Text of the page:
One such mechanism is the relationship between the urban rural populaces, whose conflict mirrors the artists’ struggle for meaning. Those who venture outside the City are whispered about and never fully welcomed back into the City’s society (although there are ways; Tom and Blythe both manage as much, though each through different means). Those who choose to live permanently outside the City are called gypsies, and when within the City limits, they are socially stigmatized.
Tom can be a frustrating character to follow—as a youth and well into adulthood, his behavior comes off as callous and self-centered. Ings made the smart choice of narrating the novel in the voice of an elder Tom relating the story of his life. Smart, because I doubt I would have been able to take more than five or ten pages of young Tom’s narrative voice. Those character traits are, however, appropriate. Tom is a smart, inquisitive individual who demands to learn the true meaning of things. Confronted with a claustrophobically tiny reality that literally eats meaning at its periphery, his frustration and aloofness are understandable, if somewhat obnoxious.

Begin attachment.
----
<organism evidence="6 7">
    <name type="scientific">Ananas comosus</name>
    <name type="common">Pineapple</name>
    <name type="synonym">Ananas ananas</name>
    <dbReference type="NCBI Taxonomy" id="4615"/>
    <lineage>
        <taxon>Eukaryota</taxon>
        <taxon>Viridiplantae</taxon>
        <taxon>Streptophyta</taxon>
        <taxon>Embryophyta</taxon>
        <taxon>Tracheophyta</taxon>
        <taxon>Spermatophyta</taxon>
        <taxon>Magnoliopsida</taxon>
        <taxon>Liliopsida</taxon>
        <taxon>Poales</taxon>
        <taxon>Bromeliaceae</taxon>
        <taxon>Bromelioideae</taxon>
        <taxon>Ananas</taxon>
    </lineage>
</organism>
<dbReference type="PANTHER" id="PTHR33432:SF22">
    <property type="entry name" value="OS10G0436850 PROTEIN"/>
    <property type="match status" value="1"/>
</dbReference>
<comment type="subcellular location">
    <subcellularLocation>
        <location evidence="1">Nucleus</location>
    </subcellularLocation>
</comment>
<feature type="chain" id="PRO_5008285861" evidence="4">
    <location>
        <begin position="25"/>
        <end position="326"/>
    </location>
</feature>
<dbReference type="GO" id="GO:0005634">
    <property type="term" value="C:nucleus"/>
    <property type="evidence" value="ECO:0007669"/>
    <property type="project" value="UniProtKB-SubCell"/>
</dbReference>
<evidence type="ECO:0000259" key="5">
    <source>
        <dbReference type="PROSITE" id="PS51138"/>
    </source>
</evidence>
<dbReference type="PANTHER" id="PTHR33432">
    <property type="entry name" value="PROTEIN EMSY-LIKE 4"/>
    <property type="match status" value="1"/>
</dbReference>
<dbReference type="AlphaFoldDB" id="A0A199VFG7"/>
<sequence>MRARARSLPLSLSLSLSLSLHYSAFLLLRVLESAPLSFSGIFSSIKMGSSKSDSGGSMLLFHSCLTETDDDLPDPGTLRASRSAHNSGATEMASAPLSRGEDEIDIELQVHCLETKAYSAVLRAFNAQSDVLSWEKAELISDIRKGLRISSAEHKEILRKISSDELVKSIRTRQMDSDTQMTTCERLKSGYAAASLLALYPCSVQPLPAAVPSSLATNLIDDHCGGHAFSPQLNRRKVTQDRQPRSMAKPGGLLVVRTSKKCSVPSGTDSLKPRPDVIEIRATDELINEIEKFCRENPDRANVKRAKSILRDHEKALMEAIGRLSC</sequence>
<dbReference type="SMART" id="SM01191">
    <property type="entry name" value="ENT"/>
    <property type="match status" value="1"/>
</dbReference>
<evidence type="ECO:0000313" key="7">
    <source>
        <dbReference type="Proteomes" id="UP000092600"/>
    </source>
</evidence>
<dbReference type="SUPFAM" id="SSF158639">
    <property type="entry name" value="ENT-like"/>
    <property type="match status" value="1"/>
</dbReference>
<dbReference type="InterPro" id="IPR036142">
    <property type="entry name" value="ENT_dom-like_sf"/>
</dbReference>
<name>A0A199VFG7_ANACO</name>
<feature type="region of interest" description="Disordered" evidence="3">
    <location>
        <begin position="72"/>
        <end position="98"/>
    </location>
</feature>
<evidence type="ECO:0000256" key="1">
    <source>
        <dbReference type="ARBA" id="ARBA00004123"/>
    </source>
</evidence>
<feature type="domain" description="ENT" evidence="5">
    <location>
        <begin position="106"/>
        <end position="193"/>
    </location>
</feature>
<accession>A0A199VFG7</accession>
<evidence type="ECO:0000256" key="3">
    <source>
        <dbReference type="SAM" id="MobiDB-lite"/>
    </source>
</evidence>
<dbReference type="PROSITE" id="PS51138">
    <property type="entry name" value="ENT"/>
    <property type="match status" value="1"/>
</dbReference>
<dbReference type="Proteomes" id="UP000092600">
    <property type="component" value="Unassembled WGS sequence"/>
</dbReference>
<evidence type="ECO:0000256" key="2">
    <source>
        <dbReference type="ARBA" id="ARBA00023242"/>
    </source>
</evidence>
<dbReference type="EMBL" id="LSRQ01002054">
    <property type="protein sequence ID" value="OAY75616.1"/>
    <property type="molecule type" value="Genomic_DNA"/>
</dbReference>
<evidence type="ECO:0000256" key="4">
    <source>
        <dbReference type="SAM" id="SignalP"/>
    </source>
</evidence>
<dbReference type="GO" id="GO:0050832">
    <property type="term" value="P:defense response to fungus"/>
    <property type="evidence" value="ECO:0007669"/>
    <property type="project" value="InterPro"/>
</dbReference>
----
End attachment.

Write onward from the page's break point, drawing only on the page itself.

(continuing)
Artistic practices feature prominently throughout City of the Iron Fish and serve as the fulcrum for the narrative’s primary conflict. Tom takes a number of “garden paths” in discovering an approach to deriving meaning from his life, each of which is contrasted against other characters who take those same garden paths too far. One is Alastair, his first lover. The other is C.L.S., his professor at university and later his partner.
The novel spans a time of about twenty years, from one fish festival to another. During that time, a kind of political drama plays out within the social fabric of the City, one in which the gypsies and other rural outcasts grow increasingly unhappy with the social order of the City and eventually become violent.